While thread lift recovery is not particularly intensive, patients will still have to take a few minor precautions while healing. It’s important to make sure that you don’t rub your face vigorously while cleansing it or applying moisturizer for at least a week after having threads placed. You should also try to prop your head up slightly so that you don’t roll over directly onto your face while sleeping.
Thread lifts are low risk, thanks to how noninvasive they are. There is virtually no risk of scarring, severe bruising, bleeding or other complications after having a thread lift. In rare cases, patients may experience irritation, infection or their sutures becoming visible under their skin. If this occurs, however, the sutures can simply be removed and the patient’s face will return to its prior state.
The ideal thread lift candidate is usually in his or her late thirties to early fifties, whereas most patients over the age of about 55 will benefit more profoundly from facelift surgery. Thread lifts can, however, provide a facelift alternative for older patients who are unable to have surgery for medical reasons. Because thread lifts can be performed under local anesthesia, many people who have age-related conditions that make them ineligible for surgery (like high blood pressure, type two diabetes and cardiovascular disease) can safely have this treatment. If you have any outstanding health conditions, make sure to talk to your doctor about whether or not a thread lift might be right for you.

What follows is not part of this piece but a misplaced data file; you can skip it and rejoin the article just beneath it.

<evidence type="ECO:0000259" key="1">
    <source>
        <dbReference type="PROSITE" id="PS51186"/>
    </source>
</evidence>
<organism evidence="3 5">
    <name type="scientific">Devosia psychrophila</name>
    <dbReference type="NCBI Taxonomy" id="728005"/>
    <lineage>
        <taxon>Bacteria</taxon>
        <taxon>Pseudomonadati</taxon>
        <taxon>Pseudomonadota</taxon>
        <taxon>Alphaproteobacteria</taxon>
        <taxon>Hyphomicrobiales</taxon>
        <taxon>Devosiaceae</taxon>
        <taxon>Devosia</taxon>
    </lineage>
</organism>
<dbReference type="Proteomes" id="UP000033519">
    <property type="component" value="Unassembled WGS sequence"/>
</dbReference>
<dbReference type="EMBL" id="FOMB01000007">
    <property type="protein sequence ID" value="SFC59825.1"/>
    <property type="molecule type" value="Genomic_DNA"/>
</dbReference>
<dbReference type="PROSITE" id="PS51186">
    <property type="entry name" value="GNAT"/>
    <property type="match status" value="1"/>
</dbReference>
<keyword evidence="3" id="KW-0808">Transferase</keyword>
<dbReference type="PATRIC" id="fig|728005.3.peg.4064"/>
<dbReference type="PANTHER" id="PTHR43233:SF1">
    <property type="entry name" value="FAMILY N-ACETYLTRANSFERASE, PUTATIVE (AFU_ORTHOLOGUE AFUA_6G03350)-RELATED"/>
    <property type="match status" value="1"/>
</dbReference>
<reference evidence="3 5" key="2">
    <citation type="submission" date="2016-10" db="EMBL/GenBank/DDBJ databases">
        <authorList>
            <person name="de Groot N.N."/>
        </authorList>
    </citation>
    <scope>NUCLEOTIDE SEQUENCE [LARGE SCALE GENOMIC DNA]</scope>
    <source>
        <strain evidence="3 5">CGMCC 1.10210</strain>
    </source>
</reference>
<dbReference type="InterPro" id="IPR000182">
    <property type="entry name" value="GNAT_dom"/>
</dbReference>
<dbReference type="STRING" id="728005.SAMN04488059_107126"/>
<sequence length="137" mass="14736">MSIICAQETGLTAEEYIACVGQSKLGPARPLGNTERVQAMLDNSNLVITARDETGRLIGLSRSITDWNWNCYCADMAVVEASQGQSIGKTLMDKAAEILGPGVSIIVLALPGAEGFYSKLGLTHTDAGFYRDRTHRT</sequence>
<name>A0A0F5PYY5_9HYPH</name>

It’s important to understand that while no lifting technique can produce permanent results, facelift surgery will usually produce longer lasting results than a thread lift. The results of facelift surgery can last up to a decade, whereas a thread lift will generally last from one to three years. However, because the thread lift procedure is so low-risk, patients who like the results of their thread lift can usually opt to have a fresh set of temporary sutures placed once their old sutures are absorbed by the body.